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Thread: Things That Last - An appreciation

  1. #1
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    Default Things That Last - An appreciation

    This under-saddle pack was purchased circa '91 or '92 and originally mounted under the "Tusk" Turbo saddle on my MB-0.

    [url=https://flic.kr/p/2msFCVo]

    I've been using it on one bike or another for the better part of 30 years.

    It was made with Cordura and an inner tube. There is something poetic about using a tube to carry a tube.

    The design was not the most efficient in terms of access, but once mounted it was super secure. The tube gave the pack some stretch and malleability, which made it stable and rattle-free at a time when most packs were none of the above.

    Noticed tonight that the tube became brittle and cracked. RIP.

    Which invites the question: What are some cycling products that have given you 30+ years?

    Silca pump?
    Campy something?

    Whatchagot?

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    Default Re: Things That Last - An appreciation

    I have two Specialized waterbottle cages made of injection molded plastic. Specialized called them their ultralight "composite" model even though I believe they pre-dated carbon fiber cages. I bought them in my poor-man's weight weenie days. I think their claimed weight was 34g. One blue, One red. In approximately 30 years I've never lost a bottle from them. I even painted them white to match my current bike. They just won't die.

    Bike - 1.jpeg

    Same holds true for the bottle cages on my sport touring bike. Blackburn ATB cages. Basic aluminum. I thought sooner or later they'd crack like my other cages. Right now it looks like later.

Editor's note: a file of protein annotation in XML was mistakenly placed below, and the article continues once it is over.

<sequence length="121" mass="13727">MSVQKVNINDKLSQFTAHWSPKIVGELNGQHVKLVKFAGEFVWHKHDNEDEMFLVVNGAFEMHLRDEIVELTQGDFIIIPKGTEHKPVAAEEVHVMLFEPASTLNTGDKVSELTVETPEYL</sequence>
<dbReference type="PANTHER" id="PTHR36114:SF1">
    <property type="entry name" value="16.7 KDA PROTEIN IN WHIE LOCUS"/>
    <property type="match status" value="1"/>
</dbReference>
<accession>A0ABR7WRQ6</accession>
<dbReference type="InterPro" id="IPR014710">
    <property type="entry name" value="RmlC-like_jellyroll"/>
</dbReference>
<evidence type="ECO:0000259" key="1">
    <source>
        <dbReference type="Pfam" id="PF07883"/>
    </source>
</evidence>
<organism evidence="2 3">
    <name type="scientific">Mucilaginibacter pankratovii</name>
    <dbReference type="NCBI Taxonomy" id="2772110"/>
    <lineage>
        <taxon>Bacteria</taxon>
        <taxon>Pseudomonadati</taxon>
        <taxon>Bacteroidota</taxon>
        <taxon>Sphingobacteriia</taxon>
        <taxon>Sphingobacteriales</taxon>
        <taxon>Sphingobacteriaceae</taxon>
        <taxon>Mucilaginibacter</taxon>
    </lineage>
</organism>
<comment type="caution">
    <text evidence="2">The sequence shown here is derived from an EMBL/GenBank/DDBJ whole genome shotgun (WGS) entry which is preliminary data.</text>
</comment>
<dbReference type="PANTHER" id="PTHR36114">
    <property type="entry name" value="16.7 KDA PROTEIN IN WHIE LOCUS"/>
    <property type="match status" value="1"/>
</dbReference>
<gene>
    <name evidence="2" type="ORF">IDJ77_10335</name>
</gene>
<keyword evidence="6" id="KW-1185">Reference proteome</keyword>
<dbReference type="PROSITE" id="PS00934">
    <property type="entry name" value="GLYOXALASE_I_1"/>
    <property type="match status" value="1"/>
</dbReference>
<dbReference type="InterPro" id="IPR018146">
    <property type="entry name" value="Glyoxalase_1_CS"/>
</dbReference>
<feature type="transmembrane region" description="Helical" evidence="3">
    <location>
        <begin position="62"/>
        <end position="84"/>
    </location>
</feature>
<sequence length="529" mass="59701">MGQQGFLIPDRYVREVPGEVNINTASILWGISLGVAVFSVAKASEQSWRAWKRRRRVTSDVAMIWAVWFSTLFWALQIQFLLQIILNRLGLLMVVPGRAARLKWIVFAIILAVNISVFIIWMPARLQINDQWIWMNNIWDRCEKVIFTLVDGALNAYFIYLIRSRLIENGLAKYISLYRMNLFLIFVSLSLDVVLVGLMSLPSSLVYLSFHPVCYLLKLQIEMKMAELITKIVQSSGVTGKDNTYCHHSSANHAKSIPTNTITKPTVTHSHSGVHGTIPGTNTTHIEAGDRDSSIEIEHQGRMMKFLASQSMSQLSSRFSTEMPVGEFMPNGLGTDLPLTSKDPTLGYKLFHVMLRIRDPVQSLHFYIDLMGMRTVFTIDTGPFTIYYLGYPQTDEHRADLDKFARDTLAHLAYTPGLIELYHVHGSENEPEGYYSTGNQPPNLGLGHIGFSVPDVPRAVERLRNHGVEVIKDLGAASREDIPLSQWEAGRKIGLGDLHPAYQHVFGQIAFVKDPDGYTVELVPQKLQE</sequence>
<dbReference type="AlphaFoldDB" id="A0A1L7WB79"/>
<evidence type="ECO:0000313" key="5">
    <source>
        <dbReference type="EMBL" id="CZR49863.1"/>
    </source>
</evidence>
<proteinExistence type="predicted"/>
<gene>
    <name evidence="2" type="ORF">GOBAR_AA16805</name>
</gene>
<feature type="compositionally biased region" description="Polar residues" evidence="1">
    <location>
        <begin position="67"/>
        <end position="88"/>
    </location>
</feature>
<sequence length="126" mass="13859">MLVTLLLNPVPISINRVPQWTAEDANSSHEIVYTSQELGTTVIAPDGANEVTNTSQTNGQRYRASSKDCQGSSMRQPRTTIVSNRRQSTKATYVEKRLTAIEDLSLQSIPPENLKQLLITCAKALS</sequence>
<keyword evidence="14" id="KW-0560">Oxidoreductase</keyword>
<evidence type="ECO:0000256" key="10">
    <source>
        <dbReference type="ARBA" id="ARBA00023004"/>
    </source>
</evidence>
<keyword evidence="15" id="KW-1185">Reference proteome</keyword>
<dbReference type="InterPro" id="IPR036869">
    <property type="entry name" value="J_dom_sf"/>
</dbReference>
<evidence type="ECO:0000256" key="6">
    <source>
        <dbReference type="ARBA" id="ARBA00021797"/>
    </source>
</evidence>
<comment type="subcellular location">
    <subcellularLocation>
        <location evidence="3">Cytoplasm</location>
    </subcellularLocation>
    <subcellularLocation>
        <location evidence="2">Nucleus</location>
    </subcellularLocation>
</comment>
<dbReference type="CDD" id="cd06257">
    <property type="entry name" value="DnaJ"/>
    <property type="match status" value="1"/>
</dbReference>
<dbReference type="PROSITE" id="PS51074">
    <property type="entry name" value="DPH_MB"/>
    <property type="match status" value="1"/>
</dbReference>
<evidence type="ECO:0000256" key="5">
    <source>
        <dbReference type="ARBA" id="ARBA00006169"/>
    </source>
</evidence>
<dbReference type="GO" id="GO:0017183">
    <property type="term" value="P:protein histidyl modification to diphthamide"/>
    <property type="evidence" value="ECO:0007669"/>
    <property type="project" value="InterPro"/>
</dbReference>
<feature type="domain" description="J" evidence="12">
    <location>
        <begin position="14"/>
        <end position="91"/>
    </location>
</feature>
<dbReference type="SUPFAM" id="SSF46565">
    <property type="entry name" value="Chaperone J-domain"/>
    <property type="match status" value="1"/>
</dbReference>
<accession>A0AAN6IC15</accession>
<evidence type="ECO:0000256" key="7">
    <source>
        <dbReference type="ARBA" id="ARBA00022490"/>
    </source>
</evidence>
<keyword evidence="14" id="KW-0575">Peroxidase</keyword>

Also, Bullseye hubs. Have them on the front of two bikes. Probably outlive me. Had the world not gone to cassettes and 1000 cogs, I'd still have them on the rear, too.

    Bike - 2.jpeg

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    Default Re: Things That Last - An appreciation

    Quote Originally Posted by TTX1 View Post
    Which invites the question: What are some cycling products that have given you 30+ years?
    Given me 30+ years? I got nothing...

    Given cycling 30+ years - I'd say the original Flite saddle is up there; and I do at least have a couple of those in use at the moment. Does that count?!

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    Default Re: Things That Last - An appreciation

    Lots of stuff. I love stuff that lasts and lasts…especially the stuff that still looks good years later. I was just thinking a little while ago how incredibly dependable the old lighting system on my camper is. Modern lights are light years better for efficiency and brightness, but this setup is ALWAYS available and never fails.
    Attached Images Attached Images
    "Humilis humilibus...Inflectans arroganibus....."

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    Default Re: Things That Last - An appreciation

    "Buy the best and cry once." -Gene Berg
    steve cortez

    FNG

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    Default Re: Things That Last - An appreciation

    Quote Originally Posted by zetroc View Post
    "Buy the best and cry once." -Gene Berg
    Buy nice or buy twice
    La Cheeserie!

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    Default Re: Things That Last - An appreciation